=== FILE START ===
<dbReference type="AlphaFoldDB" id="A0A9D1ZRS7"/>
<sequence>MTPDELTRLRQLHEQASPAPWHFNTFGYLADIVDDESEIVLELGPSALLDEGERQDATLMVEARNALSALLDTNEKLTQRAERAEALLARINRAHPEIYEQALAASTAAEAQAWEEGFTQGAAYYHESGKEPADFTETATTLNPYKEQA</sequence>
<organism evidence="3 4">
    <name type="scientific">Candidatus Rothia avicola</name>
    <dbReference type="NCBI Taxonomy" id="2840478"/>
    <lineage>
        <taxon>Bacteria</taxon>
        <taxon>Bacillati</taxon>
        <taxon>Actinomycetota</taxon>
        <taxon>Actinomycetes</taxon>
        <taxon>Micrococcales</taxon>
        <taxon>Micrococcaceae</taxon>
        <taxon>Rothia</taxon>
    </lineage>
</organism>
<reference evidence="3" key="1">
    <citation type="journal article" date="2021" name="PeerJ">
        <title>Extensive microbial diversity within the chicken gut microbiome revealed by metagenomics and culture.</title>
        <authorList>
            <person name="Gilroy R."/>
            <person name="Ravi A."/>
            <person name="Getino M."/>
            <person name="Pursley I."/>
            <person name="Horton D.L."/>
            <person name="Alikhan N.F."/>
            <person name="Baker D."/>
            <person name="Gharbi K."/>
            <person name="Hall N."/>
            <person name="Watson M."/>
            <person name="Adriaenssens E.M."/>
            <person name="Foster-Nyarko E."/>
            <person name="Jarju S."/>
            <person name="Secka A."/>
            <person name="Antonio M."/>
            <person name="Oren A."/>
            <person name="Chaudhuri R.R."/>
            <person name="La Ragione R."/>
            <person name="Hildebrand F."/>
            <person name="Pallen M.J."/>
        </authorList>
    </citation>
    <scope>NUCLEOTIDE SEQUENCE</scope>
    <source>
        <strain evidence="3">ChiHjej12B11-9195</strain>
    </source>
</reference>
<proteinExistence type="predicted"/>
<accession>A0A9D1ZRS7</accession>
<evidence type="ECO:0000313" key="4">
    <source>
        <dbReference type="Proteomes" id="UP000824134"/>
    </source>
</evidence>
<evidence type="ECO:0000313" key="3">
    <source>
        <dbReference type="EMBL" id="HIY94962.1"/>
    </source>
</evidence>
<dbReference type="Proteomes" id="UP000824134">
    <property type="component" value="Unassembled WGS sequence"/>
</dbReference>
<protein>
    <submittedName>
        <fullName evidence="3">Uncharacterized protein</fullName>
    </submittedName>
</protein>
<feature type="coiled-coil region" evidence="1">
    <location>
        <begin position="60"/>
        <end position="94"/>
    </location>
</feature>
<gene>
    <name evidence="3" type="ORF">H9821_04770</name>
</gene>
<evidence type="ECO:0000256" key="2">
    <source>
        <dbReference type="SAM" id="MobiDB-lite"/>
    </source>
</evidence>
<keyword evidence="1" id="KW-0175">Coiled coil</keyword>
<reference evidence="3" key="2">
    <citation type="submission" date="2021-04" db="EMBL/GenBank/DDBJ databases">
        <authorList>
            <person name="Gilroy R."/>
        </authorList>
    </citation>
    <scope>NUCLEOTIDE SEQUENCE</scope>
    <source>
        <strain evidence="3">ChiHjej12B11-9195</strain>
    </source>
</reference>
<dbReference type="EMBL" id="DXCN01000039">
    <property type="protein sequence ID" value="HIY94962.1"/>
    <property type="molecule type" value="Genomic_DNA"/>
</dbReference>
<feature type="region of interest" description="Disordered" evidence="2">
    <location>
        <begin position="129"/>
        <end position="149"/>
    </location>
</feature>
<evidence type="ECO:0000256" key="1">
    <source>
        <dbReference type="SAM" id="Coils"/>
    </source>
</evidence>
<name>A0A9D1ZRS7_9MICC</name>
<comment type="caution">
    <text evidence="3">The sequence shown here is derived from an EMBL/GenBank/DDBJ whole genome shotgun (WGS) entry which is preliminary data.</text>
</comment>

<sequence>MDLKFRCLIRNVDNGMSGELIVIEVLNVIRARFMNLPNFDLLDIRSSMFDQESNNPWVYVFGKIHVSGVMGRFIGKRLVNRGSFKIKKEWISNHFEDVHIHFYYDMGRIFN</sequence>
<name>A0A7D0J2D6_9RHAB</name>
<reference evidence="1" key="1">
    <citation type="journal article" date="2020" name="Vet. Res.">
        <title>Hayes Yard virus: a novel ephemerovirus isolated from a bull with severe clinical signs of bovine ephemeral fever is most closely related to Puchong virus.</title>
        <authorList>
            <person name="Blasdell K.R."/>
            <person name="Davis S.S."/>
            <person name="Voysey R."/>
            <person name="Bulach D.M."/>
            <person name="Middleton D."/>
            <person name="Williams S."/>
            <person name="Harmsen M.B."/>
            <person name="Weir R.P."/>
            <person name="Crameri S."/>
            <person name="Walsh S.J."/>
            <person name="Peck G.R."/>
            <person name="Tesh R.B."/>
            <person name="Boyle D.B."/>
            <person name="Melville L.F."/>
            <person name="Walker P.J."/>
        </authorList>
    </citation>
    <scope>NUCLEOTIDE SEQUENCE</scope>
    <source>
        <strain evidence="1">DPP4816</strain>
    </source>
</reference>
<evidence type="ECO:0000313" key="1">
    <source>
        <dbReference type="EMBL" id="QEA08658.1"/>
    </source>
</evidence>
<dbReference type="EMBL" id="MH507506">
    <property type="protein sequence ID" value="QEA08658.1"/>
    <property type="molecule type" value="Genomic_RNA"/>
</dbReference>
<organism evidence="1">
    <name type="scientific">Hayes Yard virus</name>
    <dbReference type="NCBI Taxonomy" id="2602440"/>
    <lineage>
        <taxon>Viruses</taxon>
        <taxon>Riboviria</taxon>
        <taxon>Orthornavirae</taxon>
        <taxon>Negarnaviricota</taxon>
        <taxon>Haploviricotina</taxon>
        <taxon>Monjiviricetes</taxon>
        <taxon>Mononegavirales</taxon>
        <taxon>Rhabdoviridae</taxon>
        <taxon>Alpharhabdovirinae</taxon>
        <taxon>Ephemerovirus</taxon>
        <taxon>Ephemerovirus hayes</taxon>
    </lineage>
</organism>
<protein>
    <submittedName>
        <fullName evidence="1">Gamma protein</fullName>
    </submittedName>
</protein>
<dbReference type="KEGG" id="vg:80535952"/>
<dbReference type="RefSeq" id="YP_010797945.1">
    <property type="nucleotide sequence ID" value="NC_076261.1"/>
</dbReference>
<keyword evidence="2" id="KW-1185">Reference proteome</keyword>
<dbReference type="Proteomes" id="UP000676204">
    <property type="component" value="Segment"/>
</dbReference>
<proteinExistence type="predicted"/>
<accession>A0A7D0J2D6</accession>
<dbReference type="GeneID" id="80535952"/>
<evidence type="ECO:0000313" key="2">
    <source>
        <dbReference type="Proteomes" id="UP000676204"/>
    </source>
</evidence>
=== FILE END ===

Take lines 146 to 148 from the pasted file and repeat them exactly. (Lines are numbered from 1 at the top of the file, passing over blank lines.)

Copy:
    <property type="protein sequence ID" value="QEA08658.1"/>
    <property type="molecule type" value="Genomic_RNA"/>
</dbReference>